The rate of violent incidents in U.S. public schools fell between the 2009-2010 and 2013-2014 school years, a period in which surveillance cameras and other security measures became more widespread, say new federal data reported by the Washington Post. The reported reduction came as high-profile crimes, including the 2012 shooting of 26 children and teachers in Newtown, Ct., have pushed school safety concerns into the nation's consciousness.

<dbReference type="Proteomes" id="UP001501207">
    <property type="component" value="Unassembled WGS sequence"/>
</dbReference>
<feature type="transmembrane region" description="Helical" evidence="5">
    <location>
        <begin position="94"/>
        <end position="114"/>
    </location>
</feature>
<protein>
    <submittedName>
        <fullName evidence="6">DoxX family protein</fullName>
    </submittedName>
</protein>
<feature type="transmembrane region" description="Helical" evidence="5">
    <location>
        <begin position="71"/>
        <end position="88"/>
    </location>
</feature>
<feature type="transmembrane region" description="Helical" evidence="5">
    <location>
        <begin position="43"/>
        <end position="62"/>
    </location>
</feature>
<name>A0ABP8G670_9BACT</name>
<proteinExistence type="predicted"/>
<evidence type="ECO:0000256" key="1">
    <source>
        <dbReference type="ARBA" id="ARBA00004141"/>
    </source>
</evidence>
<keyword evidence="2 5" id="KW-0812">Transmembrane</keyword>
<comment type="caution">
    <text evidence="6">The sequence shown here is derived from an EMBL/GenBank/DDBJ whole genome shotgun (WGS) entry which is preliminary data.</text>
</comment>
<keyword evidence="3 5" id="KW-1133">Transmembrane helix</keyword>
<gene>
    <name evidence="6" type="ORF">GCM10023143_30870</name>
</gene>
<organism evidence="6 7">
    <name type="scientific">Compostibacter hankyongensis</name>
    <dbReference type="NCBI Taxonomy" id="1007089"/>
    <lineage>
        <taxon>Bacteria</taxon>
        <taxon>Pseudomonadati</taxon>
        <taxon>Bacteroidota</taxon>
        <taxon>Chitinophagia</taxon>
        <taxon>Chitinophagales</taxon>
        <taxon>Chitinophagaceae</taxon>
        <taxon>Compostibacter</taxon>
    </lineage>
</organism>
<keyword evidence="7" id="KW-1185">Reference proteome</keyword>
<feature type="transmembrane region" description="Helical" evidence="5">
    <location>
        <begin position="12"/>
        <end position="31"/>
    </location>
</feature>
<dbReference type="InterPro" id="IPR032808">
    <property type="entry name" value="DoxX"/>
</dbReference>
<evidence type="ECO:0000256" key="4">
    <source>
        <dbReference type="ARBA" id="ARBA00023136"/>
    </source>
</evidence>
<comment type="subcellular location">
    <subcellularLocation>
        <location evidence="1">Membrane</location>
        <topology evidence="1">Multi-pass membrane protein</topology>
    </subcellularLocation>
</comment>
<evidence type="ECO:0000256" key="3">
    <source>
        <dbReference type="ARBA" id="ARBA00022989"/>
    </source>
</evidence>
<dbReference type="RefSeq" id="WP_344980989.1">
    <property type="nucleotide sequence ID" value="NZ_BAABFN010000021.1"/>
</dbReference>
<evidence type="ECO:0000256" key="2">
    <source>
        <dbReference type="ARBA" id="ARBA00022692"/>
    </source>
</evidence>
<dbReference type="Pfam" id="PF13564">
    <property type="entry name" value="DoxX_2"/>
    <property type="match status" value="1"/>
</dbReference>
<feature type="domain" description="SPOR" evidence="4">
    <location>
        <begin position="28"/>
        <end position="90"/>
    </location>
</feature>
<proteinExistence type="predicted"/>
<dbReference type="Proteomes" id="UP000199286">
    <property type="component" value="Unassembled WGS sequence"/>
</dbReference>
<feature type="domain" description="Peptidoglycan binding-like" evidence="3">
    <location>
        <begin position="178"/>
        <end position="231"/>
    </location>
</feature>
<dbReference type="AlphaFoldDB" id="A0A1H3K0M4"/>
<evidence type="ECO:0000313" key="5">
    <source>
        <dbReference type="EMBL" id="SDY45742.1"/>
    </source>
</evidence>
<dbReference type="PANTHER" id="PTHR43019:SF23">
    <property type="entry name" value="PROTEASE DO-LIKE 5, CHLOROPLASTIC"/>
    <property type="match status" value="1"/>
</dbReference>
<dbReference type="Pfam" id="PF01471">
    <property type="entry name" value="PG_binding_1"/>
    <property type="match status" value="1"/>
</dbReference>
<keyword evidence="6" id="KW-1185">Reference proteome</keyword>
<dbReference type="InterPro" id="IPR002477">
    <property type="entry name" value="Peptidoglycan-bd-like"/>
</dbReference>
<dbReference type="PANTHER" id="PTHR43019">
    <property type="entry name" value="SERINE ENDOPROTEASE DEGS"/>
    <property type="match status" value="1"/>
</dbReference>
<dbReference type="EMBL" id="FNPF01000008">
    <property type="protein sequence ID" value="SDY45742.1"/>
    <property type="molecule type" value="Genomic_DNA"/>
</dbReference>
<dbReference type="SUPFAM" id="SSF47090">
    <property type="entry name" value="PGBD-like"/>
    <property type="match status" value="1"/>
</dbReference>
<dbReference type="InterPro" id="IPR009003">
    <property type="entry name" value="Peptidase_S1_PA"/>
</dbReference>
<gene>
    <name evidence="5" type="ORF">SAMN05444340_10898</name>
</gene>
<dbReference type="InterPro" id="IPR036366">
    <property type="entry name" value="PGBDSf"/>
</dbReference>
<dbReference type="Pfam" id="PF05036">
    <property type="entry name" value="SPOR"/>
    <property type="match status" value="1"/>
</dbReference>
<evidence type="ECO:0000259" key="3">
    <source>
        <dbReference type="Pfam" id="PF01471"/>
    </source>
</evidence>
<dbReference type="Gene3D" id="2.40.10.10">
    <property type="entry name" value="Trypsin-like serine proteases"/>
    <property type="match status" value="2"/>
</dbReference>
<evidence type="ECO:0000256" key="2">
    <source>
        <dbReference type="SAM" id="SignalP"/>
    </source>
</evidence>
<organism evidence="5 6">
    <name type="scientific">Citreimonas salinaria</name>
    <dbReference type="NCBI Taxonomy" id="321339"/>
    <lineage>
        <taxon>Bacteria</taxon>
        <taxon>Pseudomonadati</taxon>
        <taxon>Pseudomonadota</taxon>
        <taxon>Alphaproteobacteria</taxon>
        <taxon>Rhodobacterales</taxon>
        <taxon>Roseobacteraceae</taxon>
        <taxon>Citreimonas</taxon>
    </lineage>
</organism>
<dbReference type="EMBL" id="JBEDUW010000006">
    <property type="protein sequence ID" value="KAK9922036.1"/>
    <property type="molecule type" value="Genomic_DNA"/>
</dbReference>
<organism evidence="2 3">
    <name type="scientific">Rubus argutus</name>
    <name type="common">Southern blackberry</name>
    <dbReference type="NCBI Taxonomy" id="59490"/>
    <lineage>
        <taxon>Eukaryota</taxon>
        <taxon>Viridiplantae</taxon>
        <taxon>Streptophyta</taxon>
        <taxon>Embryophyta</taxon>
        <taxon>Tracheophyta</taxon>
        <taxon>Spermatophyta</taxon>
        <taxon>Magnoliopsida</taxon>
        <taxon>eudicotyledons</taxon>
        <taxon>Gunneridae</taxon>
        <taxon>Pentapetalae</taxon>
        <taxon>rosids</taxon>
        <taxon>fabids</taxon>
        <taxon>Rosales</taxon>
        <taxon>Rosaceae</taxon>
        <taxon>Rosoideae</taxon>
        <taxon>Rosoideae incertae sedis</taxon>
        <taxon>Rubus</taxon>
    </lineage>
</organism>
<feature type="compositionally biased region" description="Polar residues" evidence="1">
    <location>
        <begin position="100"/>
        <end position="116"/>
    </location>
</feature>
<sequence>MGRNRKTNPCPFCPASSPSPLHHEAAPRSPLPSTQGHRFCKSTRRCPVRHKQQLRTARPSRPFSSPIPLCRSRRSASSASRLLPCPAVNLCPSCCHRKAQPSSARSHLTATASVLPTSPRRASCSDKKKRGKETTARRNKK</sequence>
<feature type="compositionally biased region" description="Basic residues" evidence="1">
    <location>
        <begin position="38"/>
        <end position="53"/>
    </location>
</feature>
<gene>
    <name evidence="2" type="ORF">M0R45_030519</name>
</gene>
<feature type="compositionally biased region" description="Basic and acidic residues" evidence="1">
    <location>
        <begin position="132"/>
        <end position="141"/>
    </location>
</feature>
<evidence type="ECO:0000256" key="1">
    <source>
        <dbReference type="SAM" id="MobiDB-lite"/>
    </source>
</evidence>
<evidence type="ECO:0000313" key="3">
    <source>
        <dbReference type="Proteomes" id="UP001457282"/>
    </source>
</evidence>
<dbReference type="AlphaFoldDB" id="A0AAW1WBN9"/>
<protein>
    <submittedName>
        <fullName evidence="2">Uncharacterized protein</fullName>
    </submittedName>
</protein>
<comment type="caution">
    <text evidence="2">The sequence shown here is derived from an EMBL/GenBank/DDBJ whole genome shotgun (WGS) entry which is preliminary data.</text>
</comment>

Sixty-five percent of U.S. public schools reported at least one violent incident in 2013-2014, said the National Center for Education Statistics. That's down from 74 percent in 2009-2010. The rate of violent incidents fell from 25 for every 1,000 students to 15 per 1,000 students. The proportion of schools reporting serious violent incidents, which includes rape or attempted rape, fighting with a weapon, and robbery with or without a weapon, fell from 16 percent to 13 percent during the same time period. The proportion of schools using surveillance cameras increased from 61 to 75 percent in the years studied, while the proportion using an electronic system to notify parents of school emergencies rose from 63 to 82 percent.